DNA nanotechnology combines unusual DNA motifs with sticky-ended cohesion to build polyhedral objects, topological targets, nanomechanical devices, and both crystalline and aperiodic arrays. The goal of DNA nanotechnology is control of the structure of macroscopic matter on the finest possible scale. Applications are expected to arise in the areas of X-ray crystallography, nanoelectronics, nanorobotics, and DNA-based computation. DNA and its close molecular relatives appear extremely well suited for these goals. This overview covers the generation of new DNA motifs, construction methods (synthesis, hybridization, phosphorylation, ligation), and a variety of methods for characterization of motifs, devices, and arrays. Finally, the use of DNA nanotechnology as a tool in biochemistry is discussed.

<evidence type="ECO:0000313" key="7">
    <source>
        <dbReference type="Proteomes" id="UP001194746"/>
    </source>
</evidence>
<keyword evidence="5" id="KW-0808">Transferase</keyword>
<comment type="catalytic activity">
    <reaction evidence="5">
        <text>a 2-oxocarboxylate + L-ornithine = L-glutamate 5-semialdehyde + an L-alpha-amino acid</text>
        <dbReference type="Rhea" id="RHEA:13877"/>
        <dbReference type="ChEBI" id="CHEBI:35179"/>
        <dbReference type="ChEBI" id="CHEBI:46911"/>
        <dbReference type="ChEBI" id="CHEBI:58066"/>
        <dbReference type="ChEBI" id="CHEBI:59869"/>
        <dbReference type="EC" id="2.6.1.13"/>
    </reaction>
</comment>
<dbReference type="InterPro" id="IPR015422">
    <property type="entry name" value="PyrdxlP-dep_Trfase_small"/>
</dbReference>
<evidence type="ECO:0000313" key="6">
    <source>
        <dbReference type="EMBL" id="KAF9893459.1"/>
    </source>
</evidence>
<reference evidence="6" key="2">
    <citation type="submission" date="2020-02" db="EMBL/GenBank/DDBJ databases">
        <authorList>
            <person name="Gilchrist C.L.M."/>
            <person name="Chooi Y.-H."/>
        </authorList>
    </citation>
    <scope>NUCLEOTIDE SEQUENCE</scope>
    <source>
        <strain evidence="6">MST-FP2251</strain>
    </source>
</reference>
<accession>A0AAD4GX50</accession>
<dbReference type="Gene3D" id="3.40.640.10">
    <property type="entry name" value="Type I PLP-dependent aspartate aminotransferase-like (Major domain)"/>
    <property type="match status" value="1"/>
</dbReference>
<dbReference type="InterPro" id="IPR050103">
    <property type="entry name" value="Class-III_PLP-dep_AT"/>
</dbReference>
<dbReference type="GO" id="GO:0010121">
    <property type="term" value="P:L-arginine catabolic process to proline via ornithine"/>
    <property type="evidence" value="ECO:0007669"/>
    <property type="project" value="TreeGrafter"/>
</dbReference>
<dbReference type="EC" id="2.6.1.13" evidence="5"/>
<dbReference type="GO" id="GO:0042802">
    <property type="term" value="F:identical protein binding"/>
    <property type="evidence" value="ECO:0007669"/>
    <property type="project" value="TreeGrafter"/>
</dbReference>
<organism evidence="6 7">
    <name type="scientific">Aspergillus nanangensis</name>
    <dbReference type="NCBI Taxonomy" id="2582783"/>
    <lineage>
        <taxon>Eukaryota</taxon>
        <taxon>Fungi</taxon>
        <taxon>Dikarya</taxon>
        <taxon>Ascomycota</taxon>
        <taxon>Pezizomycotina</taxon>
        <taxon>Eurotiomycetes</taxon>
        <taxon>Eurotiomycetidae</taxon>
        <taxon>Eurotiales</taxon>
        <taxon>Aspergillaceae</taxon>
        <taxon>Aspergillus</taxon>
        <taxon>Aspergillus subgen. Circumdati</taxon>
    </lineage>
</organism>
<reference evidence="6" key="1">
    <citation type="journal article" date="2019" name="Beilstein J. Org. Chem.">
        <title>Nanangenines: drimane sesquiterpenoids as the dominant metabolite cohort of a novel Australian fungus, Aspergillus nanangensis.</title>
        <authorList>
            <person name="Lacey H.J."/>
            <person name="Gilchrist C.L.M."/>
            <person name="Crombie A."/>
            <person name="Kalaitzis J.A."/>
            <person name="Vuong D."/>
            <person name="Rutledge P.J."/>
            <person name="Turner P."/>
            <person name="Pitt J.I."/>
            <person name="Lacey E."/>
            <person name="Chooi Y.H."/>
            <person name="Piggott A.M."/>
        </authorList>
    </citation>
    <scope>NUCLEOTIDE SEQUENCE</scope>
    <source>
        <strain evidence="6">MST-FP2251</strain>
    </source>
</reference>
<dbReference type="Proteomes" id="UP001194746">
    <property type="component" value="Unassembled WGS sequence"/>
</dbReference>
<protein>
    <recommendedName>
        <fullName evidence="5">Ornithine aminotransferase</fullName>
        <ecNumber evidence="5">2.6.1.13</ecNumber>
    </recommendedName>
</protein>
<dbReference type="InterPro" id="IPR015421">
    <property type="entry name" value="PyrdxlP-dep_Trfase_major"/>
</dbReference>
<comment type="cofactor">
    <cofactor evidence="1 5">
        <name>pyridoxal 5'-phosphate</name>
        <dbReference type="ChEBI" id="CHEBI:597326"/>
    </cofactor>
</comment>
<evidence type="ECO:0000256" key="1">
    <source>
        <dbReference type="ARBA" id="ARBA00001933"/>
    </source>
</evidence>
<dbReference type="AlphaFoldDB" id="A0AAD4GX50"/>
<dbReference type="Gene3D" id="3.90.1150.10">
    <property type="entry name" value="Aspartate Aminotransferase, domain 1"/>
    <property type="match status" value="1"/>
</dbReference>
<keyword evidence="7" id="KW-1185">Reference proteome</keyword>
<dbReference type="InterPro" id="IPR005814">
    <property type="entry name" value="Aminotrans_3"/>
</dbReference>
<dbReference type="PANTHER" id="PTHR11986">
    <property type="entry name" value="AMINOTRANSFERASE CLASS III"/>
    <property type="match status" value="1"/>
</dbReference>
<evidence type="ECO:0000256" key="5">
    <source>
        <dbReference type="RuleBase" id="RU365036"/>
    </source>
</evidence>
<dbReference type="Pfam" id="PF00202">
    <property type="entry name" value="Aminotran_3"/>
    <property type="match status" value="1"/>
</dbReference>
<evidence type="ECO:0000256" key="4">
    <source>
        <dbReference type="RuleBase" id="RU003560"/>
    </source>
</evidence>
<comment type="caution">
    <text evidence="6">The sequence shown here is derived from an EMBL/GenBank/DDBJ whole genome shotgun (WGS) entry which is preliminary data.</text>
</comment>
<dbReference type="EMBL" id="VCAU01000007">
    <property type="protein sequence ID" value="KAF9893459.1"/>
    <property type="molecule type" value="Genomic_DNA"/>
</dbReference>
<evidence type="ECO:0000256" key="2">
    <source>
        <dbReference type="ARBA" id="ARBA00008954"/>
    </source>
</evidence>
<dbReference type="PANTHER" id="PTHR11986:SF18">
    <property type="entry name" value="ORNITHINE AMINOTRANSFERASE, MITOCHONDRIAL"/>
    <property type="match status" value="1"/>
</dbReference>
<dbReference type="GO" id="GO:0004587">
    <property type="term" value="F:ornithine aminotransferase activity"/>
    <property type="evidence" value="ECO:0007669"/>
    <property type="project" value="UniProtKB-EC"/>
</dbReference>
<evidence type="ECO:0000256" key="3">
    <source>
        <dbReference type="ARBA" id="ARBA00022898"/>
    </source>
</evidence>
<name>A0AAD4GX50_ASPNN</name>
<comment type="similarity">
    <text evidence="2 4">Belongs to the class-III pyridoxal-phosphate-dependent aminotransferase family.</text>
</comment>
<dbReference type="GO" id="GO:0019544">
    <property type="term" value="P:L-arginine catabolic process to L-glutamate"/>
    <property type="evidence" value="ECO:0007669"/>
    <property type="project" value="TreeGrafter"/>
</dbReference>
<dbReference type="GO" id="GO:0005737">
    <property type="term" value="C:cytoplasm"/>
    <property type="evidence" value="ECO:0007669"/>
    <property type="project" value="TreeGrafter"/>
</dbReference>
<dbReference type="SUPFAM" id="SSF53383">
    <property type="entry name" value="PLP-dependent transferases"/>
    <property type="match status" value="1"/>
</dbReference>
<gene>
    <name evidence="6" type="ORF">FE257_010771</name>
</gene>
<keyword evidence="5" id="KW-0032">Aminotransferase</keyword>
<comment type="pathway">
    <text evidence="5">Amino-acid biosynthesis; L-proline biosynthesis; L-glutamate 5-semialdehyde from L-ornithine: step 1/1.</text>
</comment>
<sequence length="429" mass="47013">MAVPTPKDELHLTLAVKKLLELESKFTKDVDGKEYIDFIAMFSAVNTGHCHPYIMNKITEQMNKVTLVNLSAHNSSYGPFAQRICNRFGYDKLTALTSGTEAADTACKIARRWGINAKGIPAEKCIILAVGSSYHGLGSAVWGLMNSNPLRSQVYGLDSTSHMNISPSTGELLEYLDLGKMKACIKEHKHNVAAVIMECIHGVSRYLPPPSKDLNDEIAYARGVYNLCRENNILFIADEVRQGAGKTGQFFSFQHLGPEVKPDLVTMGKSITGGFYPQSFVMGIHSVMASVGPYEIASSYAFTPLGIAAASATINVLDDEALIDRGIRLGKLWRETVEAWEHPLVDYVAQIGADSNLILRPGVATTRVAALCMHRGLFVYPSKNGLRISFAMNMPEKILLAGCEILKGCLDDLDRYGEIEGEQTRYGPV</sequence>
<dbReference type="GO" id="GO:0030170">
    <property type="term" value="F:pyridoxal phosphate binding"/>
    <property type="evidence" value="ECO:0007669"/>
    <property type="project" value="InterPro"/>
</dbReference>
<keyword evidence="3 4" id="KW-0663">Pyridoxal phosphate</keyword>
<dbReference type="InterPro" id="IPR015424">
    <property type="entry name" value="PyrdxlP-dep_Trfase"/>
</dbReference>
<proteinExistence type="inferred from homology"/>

|Original language||English (US)|
|Pages (from-to)||Unit 12.1|
|Journal||Current protocols in nucleic acid chemistry / edited by Serge L. Beaucage ... [et al.]|
|State||Published - Aug 2002|
ASJC Scopus subject areas
- Organic Chemistry